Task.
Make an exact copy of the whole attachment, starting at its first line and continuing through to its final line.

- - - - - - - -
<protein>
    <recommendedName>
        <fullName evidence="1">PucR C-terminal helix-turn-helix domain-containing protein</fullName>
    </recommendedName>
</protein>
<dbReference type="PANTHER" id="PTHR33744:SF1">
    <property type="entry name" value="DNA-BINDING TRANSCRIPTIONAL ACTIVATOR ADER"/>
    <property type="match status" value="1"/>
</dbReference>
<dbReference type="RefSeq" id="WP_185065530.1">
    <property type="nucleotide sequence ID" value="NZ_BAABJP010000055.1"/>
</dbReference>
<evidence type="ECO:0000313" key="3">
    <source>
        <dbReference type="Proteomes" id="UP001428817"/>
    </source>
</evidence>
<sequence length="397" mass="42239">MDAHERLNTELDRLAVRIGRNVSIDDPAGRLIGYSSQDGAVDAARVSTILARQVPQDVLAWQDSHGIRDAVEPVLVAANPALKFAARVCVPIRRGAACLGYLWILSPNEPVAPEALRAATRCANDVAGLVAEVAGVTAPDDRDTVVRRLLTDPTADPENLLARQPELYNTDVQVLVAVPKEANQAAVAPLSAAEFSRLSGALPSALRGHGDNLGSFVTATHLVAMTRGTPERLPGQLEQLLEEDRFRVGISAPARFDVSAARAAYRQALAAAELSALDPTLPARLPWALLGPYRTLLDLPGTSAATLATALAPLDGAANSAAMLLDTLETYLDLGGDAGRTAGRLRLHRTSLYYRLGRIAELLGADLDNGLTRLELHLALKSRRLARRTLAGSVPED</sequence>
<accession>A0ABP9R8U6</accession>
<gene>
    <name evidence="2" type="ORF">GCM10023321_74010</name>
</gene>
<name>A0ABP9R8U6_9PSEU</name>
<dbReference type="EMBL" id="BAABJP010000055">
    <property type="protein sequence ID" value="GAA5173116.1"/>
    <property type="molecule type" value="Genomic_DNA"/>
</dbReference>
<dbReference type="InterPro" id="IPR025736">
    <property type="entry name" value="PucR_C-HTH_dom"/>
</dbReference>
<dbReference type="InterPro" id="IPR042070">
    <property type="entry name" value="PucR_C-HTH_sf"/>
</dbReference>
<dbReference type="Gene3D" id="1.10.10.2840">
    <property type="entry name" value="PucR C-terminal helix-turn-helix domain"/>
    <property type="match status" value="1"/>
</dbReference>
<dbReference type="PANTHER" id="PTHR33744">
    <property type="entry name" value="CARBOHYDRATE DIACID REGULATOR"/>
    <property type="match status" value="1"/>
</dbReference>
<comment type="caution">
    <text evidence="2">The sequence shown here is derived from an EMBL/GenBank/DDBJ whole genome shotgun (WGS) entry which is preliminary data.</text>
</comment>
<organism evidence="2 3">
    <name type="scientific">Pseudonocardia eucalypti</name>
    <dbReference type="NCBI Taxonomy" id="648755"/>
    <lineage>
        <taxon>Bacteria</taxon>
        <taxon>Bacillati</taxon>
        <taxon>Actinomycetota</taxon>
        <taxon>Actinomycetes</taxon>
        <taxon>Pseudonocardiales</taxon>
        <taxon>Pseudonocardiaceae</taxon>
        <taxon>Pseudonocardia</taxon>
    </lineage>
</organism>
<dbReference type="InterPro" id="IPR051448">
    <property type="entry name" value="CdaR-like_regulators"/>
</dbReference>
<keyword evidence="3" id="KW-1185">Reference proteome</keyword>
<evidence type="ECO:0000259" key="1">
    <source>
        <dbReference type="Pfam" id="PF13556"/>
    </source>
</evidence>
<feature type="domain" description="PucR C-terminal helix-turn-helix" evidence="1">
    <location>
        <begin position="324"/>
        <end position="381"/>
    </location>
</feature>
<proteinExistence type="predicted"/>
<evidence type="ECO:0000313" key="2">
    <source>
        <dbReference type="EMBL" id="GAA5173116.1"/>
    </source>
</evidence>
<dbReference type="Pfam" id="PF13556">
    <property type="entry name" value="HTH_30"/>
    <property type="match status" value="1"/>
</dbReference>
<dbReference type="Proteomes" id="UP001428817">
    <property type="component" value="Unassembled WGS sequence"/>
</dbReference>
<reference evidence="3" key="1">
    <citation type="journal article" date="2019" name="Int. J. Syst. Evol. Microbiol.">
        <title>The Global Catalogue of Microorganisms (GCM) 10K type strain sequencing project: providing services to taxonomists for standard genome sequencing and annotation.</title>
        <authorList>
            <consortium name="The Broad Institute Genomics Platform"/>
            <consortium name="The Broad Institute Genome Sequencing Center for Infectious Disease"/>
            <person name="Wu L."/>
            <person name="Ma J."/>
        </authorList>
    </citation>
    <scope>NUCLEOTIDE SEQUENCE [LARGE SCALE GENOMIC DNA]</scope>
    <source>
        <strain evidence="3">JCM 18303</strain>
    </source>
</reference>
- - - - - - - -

<protein>
    <recommendedName>
        <fullName evidence="1">PucR C-terminal helix-turn-helix domain-containing protein</fullName>
    </recommendedName>
</protein>
<dbReference type="PANTHER" id="PTHR33744:SF1">
    <property type="entry name" value="DNA-BINDING TRANSCRIPTIONAL ACTIVATOR ADER"/>
    <property type="match status" value="1"/>
</dbReference>
<dbReference type="RefSeq" id="WP_185065530.1">
    <property type="nucleotide sequence ID" value="NZ_BAABJP010000055.1"/>
</dbReference>
<evidence type="ECO:0000313" key="3">
    <source>
        <dbReference type="Proteomes" id="UP001428817"/>
    </source>
</evidence>
<sequence length="397" mass="42239">MDAHERLNTELDRLAVRIGRNVSIDDPAGRLIGYSSQDGAVDAARVSTILARQVPQDVLAWQDSHGIRDAVEPVLVAANPALKFAARVCVPIRRGAACLGYLWILSPNEPVAPEALRAATRCANDVAGLVAEVAGVTAPDDRDTVVRRLLTDPTADPENLLARQPELYNTDVQVLVAVPKEANQAAVAPLSAAEFSRLSGALPSALRGHGDNLGSFVTATHLVAMTRGTPERLPGQLEQLLEEDRFRVGISAPARFDVSAARAAYRQALAAAELSALDPTLPARLPWALLGPYRTLLDLPGTSAATLATALAPLDGAANSAAMLLDTLETYLDLGGDAGRTAGRLRLHRTSLYYRLGRIAELLGADLDNGLTRLELHLALKSRRLARRTLAGSVPED</sequence>
<accession>A0ABP9R8U6</accession>
<gene>
    <name evidence="2" type="ORF">GCM10023321_74010</name>
</gene>
<name>A0ABP9R8U6_9PSEU</name>
<dbReference type="EMBL" id="BAABJP010000055">
    <property type="protein sequence ID" value="GAA5173116.1"/>
    <property type="molecule type" value="Genomic_DNA"/>
</dbReference>
<dbReference type="InterPro" id="IPR025736">
    <property type="entry name" value="PucR_C-HTH_dom"/>
</dbReference>
<dbReference type="InterPro" id="IPR042070">
    <property type="entry name" value="PucR_C-HTH_sf"/>
</dbReference>
<dbReference type="Gene3D" id="1.10.10.2840">
    <property type="entry name" value="PucR C-terminal helix-turn-helix domain"/>
    <property type="match status" value="1"/>
</dbReference>
<dbReference type="PANTHER" id="PTHR33744">
    <property type="entry name" value="CARBOHYDRATE DIACID REGULATOR"/>
    <property type="match status" value="1"/>
</dbReference>
<comment type="caution">
    <text evidence="2">The sequence shown here is derived from an EMBL/GenBank/DDBJ whole genome shotgun (WGS) entry which is preliminary data.</text>
</comment>
<organism evidence="2 3">
    <name type="scientific">Pseudonocardia eucalypti</name>
    <dbReference type="NCBI Taxonomy" id="648755"/>
    <lineage>
        <taxon>Bacteria</taxon>
        <taxon>Bacillati</taxon>
        <taxon>Actinomycetota</taxon>
        <taxon>Actinomycetes</taxon>
        <taxon>Pseudonocardiales</taxon>
        <taxon>Pseudonocardiaceae</taxon>
        <taxon>Pseudonocardia</taxon>
    </lineage>
</organism>
<dbReference type="InterPro" id="IPR051448">
    <property type="entry name" value="CdaR-like_regulators"/>
</dbReference>
<keyword evidence="3" id="KW-1185">Reference proteome</keyword>
<evidence type="ECO:0000259" key="1">
    <source>
        <dbReference type="Pfam" id="PF13556"/>
    </source>
</evidence>
<feature type="domain" description="PucR C-terminal helix-turn-helix" evidence="1">
    <location>
        <begin position="324"/>
        <end position="381"/>
    </location>
</feature>
<proteinExistence type="predicted"/>
<evidence type="ECO:0000313" key="2">
    <source>
        <dbReference type="EMBL" id="GAA5173116.1"/>
    </source>
</evidence>
<dbReference type="Pfam" id="PF13556">
    <property type="entry name" value="HTH_30"/>
    <property type="match status" value="1"/>
</dbReference>
<dbReference type="Proteomes" id="UP001428817">
    <property type="component" value="Unassembled WGS sequence"/>
</dbReference>
<reference evidence="3" key="1">
    <citation type="journal article" date="2019" name="Int. J. Syst. Evol. Microbiol.">
        <title>The Global Catalogue of Microorganisms (GCM) 10K type strain sequencing project: providing services to taxonomists for standard genome sequencing and annotation.</title>
        <authorList>
            <consortium name="The Broad Institute Genomics Platform"/>
            <consortium name="The Broad Institute Genome Sequencing Center for Infectious Disease"/>
            <person name="Wu L."/>
            <person name="Ma J."/>
        </authorList>
    </citation>
    <scope>NUCLEOTIDE SEQUENCE [LARGE SCALE GENOMIC DNA]</scope>
    <source>
        <strain evidence="3">JCM 18303</strain>
    </source>
</reference>